Kakabeka Falls is a waterfall on the Kaministiquia River, located beside the village of Kakabeka Falls in the municipality of Oliver Paipoonge, Ontario, 30 km (19 mi) west of the city of Thunder Bay.
The falls have a drop of 40 m (130 ft), cascading into a gorge carved out of the Precambrian Shield by meltwater following the last glacial maximum. Because of its size and ease of access, it has been consequently nicknamed "the Niagara of the North".
The rock face of the falls and the escarpments along the gorge are composed primarily of unstable shale, and are eroding. These rocks host sensitive flora, and contain some of the oldest fossils in existence, some 1.6 billion years of age. Due to the fragile rock, going into the gorge below the falls is prohibited.
The name "Kakabeka" comes from the Ojibwe word gakaabikaa "waterfall over a cliff". There is an interesting Ojibwe folk tale associated with Kakabeka Falls..."The Legend of Green Mantle", a story about an Ojibwe chief who upon hearing news of an imminent attack from the Sioux tribe instructs his daughter, Princess Green Mantle, to devise a plan to protect her people. She enters the Sioux camp along the Kaministiquia River and, pretending to be lost, she bargains with them to spare her life if she will bring them to her father's camp. Placed at the head of the canoe, she instead leads herself and the Sioux warriors over the falls to their deaths, sparing her tribe from the attack. The legend claims that one can see Green Mantle when looking into the mist of Kakabeka Falls, a monument to the princess that gave her life to save her people. Other versions of the legend say she came across the Sioux herself, and later jumped out of the canoe ahead of the falls and swam to shore, leaving the Sioux to go over the falls, then ran back to the camp to warn her people.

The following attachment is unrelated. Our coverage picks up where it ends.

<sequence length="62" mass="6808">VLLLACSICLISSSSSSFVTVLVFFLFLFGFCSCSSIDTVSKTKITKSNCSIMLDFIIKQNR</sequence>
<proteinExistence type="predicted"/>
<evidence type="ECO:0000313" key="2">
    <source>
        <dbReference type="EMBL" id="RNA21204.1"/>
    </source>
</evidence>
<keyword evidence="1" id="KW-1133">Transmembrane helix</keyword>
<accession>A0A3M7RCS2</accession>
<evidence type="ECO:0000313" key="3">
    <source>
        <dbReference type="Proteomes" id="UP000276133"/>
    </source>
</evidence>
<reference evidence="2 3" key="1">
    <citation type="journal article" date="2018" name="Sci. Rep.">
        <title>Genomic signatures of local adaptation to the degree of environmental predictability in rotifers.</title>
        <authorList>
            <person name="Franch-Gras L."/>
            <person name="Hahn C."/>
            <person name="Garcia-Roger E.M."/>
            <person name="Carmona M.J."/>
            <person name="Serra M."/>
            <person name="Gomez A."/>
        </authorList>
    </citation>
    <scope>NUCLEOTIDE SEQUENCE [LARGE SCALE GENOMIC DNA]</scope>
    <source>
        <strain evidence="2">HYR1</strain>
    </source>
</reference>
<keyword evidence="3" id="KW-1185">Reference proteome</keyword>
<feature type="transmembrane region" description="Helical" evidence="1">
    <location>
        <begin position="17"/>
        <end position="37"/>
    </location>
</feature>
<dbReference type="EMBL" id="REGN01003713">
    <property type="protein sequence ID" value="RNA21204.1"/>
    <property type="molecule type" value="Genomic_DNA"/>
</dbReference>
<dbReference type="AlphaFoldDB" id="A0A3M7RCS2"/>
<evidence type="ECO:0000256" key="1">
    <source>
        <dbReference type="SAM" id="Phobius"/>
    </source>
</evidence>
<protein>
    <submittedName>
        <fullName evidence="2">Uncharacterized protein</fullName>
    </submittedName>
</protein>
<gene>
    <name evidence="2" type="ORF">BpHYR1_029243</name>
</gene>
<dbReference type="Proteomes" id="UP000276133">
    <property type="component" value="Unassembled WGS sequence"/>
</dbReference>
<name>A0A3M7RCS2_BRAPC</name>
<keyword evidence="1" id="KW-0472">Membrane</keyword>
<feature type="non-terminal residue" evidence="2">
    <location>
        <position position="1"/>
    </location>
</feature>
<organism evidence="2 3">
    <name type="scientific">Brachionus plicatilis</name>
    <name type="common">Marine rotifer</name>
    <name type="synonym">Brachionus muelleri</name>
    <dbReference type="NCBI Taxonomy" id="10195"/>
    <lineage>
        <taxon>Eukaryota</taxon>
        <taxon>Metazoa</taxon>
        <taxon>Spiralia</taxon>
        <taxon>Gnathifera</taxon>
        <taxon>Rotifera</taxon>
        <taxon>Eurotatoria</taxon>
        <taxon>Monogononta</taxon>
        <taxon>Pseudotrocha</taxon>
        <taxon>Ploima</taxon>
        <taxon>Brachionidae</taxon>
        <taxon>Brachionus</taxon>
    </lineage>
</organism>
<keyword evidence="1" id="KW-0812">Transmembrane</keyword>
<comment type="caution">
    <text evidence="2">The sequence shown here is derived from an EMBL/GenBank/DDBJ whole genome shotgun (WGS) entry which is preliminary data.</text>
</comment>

The Kaministiquia River flows on and empties into western Lake Superior at the city of Thunder Bay, Ontario. Kaministiquia (Gaa-ministigweyaa) is an Ojibwe word meaning "(river) with islands" due to two large islands (McKellar and Mission) at the mouth of the river.
Among the falls many striking features, one is the dark reddish-brown color of the water, the result of minerals leaching from the soil and rocks into the Kaministiquia River.